Damages caused by the Mexican worker
4.- The second judicial position, on the contrary, denies that the fact of being an employee of another party makes the employee impervious to liabilities arising from breaches of contract (Supreme Court of the Canary Islands, of April 18, 2006 (Rec. 57/2006) and of Madrid, of March 28, 2007 (Rec. 4807/2006)). Thus, they defend the direct application of Art. 1101 of the Civil Code based on Art. 4.3 of the Civil Code, which establishes the supplementary nature of civil legislation.
5.- A third intermediate judicial position establishes that the employee is not immune from the consequences of his acts but that neither can the contractual liability of the civil law be applied without qualification. This doctrine, taken up by the Supreme Court in its Judgment of November 14, 2007 (Rec. 4726/2006), establishes that, derived from the basic labor duty to comply with the specific obligations of his job in accordance with the rules of good faith and diligence (Arts. 5. 1 a), 20 and 54.2 b) ET), the employee must be liable (including for compensation) for his acts, but this does not mean that the rules governing contractual liability for fraud or negligence of the Civil Code (Arts. 1101 et seq. of the Civil Code) can be transferred without any qualification whatsoever.
The employee must pay damages
In compliance with the duty of protection, the employer must ensure the safety and health of the workers in his service in all aspects related to work. For these purposes, within the framework of his responsibilities, the employer shall carry out the prevention of occupational risks by integrating preventive activity in the company and adopting as many measures as necessary for the protection of the safety and health of workers (…)”.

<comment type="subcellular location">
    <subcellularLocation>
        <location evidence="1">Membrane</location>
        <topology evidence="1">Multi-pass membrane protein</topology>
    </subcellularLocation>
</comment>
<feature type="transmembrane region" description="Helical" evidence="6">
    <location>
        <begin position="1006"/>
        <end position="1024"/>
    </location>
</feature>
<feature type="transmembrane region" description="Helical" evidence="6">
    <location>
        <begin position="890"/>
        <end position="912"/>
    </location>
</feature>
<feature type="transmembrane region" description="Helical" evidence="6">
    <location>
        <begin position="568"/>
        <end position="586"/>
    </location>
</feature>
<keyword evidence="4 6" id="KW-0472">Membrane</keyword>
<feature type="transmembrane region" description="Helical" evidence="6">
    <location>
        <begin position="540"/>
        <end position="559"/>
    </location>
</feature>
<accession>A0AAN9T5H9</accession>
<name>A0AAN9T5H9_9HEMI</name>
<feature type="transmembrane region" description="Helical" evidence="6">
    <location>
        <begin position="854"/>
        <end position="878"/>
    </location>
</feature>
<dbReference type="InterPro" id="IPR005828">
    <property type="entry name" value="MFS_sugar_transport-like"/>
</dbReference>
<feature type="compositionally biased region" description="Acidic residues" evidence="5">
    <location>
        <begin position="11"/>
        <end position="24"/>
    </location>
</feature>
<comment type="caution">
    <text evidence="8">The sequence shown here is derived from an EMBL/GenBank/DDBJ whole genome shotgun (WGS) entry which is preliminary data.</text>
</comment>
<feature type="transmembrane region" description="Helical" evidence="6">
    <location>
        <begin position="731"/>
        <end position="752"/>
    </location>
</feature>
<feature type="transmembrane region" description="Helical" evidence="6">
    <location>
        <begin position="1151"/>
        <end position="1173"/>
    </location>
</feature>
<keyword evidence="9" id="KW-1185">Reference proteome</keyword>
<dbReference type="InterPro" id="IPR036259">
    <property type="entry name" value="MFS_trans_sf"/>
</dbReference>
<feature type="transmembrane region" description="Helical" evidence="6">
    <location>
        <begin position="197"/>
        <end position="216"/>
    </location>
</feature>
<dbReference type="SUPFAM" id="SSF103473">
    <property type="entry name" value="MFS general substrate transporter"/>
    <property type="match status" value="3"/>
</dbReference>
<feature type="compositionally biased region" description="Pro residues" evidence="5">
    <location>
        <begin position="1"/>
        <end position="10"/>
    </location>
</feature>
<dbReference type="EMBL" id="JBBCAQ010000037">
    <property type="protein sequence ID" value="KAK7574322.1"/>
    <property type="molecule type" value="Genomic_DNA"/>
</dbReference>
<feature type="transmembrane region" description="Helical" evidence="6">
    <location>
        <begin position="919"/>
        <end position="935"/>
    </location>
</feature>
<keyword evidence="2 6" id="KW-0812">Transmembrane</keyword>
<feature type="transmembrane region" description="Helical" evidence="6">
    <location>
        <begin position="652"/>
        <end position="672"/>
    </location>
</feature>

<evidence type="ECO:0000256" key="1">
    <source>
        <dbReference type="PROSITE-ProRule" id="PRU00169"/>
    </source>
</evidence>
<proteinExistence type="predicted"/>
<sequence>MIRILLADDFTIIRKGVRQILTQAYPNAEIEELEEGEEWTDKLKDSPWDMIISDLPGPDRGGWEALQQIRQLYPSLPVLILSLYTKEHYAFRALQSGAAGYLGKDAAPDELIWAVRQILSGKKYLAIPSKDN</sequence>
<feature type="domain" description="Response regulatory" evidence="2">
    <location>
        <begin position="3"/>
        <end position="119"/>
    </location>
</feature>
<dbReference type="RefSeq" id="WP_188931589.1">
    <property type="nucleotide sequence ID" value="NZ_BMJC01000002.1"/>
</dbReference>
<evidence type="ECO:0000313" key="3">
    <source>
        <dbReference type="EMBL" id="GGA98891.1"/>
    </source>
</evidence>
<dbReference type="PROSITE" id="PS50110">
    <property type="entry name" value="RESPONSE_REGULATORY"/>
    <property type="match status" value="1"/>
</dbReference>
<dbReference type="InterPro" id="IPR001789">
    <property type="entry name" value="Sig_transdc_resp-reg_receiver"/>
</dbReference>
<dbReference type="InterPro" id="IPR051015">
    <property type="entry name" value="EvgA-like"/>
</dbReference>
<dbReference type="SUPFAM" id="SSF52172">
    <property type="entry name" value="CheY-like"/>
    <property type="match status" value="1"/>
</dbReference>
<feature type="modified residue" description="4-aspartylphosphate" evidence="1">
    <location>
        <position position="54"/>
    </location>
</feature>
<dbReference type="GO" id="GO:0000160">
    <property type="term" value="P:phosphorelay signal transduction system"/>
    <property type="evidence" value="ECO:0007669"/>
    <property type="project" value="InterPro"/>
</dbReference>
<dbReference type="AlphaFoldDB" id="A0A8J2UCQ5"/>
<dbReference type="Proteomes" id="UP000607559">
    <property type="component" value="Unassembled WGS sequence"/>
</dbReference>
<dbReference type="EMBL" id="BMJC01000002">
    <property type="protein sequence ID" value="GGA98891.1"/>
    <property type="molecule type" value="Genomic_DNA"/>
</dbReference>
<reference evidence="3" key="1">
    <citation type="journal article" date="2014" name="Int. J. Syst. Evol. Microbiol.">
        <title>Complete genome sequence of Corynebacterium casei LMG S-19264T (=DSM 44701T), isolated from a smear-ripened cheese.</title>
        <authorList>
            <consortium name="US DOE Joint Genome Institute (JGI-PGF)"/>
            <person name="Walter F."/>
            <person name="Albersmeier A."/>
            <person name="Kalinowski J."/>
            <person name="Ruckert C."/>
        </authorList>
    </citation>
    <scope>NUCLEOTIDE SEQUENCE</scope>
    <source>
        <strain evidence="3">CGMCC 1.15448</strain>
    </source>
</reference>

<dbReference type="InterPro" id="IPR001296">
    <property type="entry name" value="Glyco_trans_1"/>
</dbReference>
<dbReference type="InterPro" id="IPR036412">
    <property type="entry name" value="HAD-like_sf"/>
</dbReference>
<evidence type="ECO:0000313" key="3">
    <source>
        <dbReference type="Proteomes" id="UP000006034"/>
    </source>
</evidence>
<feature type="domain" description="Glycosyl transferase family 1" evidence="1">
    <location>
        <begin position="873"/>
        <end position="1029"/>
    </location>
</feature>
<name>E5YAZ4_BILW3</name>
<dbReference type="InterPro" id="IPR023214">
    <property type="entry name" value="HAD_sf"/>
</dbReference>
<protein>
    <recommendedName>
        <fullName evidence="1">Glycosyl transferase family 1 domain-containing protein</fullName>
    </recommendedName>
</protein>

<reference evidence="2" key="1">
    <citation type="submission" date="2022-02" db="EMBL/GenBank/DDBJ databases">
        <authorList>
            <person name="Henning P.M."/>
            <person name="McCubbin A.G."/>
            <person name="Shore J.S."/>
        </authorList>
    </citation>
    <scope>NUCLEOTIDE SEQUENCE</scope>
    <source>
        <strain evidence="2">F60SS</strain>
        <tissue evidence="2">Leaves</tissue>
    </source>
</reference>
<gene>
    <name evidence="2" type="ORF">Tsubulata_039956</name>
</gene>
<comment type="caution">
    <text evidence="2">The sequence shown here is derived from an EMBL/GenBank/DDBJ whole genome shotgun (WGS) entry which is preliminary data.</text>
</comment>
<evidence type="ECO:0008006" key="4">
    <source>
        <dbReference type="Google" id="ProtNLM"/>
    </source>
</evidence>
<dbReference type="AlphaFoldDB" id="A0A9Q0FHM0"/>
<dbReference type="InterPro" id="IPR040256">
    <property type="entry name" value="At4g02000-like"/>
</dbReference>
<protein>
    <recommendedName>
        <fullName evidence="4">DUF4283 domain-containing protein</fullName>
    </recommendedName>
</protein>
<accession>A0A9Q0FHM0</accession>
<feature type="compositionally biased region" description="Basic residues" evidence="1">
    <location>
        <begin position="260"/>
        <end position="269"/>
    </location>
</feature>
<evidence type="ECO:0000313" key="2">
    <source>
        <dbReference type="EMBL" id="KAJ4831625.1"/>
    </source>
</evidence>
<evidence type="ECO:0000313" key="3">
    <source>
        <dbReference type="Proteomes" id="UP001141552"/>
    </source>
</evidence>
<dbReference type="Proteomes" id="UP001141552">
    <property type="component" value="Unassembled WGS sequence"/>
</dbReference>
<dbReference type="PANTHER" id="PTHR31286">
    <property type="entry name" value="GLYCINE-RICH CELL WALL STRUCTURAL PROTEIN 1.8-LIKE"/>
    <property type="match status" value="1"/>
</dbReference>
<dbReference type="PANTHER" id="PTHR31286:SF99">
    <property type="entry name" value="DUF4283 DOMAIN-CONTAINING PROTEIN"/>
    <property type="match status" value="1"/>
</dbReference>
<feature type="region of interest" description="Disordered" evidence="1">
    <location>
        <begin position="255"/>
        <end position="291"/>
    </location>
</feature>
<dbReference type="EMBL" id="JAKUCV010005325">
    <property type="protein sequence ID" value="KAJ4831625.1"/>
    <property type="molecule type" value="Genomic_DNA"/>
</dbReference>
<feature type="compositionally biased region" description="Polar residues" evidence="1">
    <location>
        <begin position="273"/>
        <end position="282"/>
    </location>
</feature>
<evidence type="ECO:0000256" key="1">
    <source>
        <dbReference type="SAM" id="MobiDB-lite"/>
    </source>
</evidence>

Administrative liability arises with non-compliance with the regulations on occupational risk prevention. The employer may be sanctioned by the Administration when he fails to comply with the obligations imposed by law, even if no accident occurs. The sanction will consist of a monetary fine, but when there are exceptionally serious circumstances, the suspension of work activities for a certain period of time or, in extreme cases, the closure of the corresponding work center may be ordered.
A very important difference when the activity is carried out, individually or as a company, is the liability. It is limited, in the case of a limited company, to the capital contributed. When the entrepreneur carries out the activity in his own name, he is liable with all his present and future assets.
This form of company, Sociedad de Responsabilidad Limitada Unipersonal (Sole Proprietorship Limited Liability Company), arises so that the individual entrepreneur carries out his activity with limited liability to third parties and his assets are exempt from liability.
Claim for damages against a worker
As far as occupational risks are concerned, current labor legislation, and specifically the Law on Prevention of Occupational Risks, imposes on the employer and employee (BOTH), the fulfillment of a series of duties aimed at ensuring the safety and health of the worker.
We would like to draw your attention to this, that is to say, that you should be clear that the obligations in terms of occupational risk prevention are not only of the employer, but that the worker himself is also obliged to ensure his own health and safety.
This is important, as we will see in more detail below, when determining whether or not the company is responsible, and to what degree, for the occupational accident or occupational disease suffered by a worker and the amounts and compensation that may be recognized to the worker.
It must inform and train its workers correctly so that they know how to use these means of prevention and ensure that its instructions aimed at guaranteeing the safety and health of workers are complied with.